Armies of Exigo
Thereâ€™s nothing terribly wrong with Armies of Exigo. It looks good, has decent multiplayer, and nice gameplay. You build peasants, who in turn collect resources. This income is then used to build military units or structures. You also spend resources on unit upgrades. Thereâ€™s also mages and witches tossed in for good measure, which adds the always-needed magical effects. Units also earn experience when they kill enemy units, granting them another point in their attack or defensive value. You also build farms, and you need a lot of them in order to build a lot of units.
If all of this sounds staggeringly familiar, it should, as Armies of Exigo follows the template of dozens upon dozens of real-time strategy games that have preceded it. While it does sport some gorgeous graphics and some pretty cool physics that allows bodies to bounce off the ground when splattered by a troll, for the most part this is the fantasy real-time strategy game you’ve played a hundred times over.
The one hook is the ability to fight above and below ground, in tunnels and dungeons, as in Heroes of Might and Magic III. The tunnels can be an effective way to outflank an unsuspecting opponent, and underground levels are important in multiplayer. Itâ€™s simple to switch back and forth between the two levels, and you are given two mini-maps in order to track whatâ€™s going on above and below ground. Itâ€™s a nifty addition implemented very well.
There are three races in the game, the Empire (Humans and Elves), the Beast (Trolls, Goblins, Beastmen), and The Fallen (alien hive mind things), and each has a sizable army. The Empire fields 15 different units, from basic grunt infantry to slick looking Valkyrie and Steambirds. While each race is different in terms of unit make-up, each gathers resources the exact same way. To see the alien Harvester unitâ€”which looks like a giant crawfishâ€”mine gems and gold and chop wood just like a peasant makes no sense whatsoever.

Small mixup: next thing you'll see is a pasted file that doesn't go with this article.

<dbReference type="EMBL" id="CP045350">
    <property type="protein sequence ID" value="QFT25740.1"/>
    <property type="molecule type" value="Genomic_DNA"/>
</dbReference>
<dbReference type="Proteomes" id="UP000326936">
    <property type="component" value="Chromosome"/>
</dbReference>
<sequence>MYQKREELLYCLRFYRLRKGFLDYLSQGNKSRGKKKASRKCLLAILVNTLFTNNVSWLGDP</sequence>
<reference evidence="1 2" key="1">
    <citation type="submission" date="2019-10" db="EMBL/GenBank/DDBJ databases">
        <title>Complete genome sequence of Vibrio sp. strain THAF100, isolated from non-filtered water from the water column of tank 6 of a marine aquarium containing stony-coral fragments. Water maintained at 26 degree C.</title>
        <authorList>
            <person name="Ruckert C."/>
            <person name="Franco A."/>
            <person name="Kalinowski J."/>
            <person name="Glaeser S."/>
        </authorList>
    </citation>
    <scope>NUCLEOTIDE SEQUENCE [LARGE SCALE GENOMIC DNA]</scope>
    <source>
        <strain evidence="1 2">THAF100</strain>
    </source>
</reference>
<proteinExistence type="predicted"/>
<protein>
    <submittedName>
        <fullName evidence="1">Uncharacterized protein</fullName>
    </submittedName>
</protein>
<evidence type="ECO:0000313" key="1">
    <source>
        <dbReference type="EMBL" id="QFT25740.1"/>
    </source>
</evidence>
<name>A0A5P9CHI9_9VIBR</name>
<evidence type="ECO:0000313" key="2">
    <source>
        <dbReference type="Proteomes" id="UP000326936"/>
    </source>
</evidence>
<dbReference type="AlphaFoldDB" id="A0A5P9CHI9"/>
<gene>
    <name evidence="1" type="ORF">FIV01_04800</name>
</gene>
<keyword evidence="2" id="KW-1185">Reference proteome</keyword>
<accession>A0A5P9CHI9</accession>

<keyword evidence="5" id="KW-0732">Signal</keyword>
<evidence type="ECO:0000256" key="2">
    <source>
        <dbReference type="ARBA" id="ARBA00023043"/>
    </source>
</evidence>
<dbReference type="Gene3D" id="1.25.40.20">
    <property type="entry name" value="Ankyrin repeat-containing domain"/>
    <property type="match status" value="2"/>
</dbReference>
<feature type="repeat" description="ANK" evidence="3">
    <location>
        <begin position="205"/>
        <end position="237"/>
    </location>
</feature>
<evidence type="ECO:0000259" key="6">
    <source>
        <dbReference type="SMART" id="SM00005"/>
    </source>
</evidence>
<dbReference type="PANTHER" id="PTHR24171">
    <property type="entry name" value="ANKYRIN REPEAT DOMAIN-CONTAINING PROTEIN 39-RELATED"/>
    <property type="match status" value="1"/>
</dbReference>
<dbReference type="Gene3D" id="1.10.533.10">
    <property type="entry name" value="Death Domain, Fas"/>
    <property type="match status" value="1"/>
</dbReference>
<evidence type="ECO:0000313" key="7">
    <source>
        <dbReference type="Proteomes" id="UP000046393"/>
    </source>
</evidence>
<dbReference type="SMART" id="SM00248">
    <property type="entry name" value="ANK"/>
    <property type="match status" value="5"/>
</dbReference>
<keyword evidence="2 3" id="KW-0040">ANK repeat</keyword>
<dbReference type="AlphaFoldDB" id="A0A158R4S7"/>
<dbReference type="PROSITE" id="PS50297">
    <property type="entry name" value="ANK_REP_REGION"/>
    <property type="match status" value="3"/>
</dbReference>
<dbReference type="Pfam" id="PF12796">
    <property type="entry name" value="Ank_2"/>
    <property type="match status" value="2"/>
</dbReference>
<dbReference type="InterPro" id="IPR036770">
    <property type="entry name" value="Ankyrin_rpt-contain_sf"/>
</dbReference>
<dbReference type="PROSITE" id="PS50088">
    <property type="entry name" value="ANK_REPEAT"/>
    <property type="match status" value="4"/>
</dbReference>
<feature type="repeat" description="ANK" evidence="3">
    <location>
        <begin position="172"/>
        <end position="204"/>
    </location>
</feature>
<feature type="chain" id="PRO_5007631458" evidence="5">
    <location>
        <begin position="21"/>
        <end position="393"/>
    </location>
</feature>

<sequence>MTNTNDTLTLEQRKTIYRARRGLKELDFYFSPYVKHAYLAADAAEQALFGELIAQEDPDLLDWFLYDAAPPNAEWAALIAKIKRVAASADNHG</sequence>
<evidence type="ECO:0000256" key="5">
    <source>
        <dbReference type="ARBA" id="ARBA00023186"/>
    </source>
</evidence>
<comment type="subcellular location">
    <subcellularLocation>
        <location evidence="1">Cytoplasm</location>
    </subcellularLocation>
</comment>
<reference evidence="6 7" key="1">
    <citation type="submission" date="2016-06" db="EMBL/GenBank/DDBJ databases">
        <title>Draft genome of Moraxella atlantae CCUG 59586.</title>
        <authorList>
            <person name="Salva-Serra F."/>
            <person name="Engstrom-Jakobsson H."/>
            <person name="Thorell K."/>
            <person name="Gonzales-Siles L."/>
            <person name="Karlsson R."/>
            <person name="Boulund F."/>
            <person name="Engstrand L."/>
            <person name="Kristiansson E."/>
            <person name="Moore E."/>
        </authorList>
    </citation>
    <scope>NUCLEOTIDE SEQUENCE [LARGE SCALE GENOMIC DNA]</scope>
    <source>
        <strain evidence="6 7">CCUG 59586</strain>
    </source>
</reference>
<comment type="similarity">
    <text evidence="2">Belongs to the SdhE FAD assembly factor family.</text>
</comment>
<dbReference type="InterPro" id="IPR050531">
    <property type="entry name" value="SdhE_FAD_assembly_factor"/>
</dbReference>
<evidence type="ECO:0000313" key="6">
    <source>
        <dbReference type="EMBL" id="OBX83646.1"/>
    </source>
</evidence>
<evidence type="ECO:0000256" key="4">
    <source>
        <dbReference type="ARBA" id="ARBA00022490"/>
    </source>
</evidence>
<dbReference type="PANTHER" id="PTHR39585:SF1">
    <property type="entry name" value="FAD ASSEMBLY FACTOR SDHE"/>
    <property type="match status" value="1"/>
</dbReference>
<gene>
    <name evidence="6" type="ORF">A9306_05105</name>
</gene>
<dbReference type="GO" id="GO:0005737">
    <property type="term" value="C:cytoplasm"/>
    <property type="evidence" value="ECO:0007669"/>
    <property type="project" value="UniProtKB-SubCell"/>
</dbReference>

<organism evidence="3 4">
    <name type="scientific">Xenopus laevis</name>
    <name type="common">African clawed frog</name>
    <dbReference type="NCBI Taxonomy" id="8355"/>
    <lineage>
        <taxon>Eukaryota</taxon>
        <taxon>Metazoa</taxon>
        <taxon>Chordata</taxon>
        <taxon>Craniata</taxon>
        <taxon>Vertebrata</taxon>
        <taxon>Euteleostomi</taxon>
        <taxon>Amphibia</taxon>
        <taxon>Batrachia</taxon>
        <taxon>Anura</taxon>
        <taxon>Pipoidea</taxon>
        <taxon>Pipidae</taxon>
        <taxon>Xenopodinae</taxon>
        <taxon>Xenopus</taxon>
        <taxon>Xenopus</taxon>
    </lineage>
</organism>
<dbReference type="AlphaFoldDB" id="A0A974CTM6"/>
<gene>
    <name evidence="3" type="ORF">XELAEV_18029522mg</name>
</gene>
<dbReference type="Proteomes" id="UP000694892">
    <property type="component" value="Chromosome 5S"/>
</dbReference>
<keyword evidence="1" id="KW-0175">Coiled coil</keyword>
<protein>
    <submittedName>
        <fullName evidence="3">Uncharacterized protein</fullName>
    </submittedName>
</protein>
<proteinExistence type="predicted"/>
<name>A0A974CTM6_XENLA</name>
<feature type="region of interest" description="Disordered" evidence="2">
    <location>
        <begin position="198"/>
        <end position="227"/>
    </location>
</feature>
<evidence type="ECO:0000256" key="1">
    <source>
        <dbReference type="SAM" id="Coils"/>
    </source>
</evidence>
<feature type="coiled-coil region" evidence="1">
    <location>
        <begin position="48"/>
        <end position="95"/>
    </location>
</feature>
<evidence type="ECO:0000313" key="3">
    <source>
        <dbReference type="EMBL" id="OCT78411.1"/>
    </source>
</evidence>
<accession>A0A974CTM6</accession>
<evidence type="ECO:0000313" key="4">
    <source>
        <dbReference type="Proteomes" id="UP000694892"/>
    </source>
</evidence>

In addition to the been-there, done-that flavor, controlling a large army is extremely difficult. Units absolutely refuse to hold ground when you order them to, and have a tendency to simply wander off from time to time for no apparent reason. The campaign is very long, over 30 missions in all, but the missions are heavily scripted. The design pretty much leaves one way to win each scenario because the AI has its plan and will stick to it regardless of what you do. Itâ€™s all trigger-based; once you move to a certain area, another wave of bad guys appear.
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Beyond the usual trimmings you get a skirmish mode, replay function and map editor – all of them welcomed bonuses. Armies of Exigo is old-school real-time strategy wrapped up in nice, sharp graphics and lovely artwork. It doesn’t do much you haven’t already seen before, but if you don’t mind going through the same training-mining-building grind for the ten thousandth time, then hey, have fun. At least it’s bundled in a nice, high production package this time.
System Requirements: Pentium IV 1.5 GHz, 512 MB RAM, 1 GB HDD, WinXP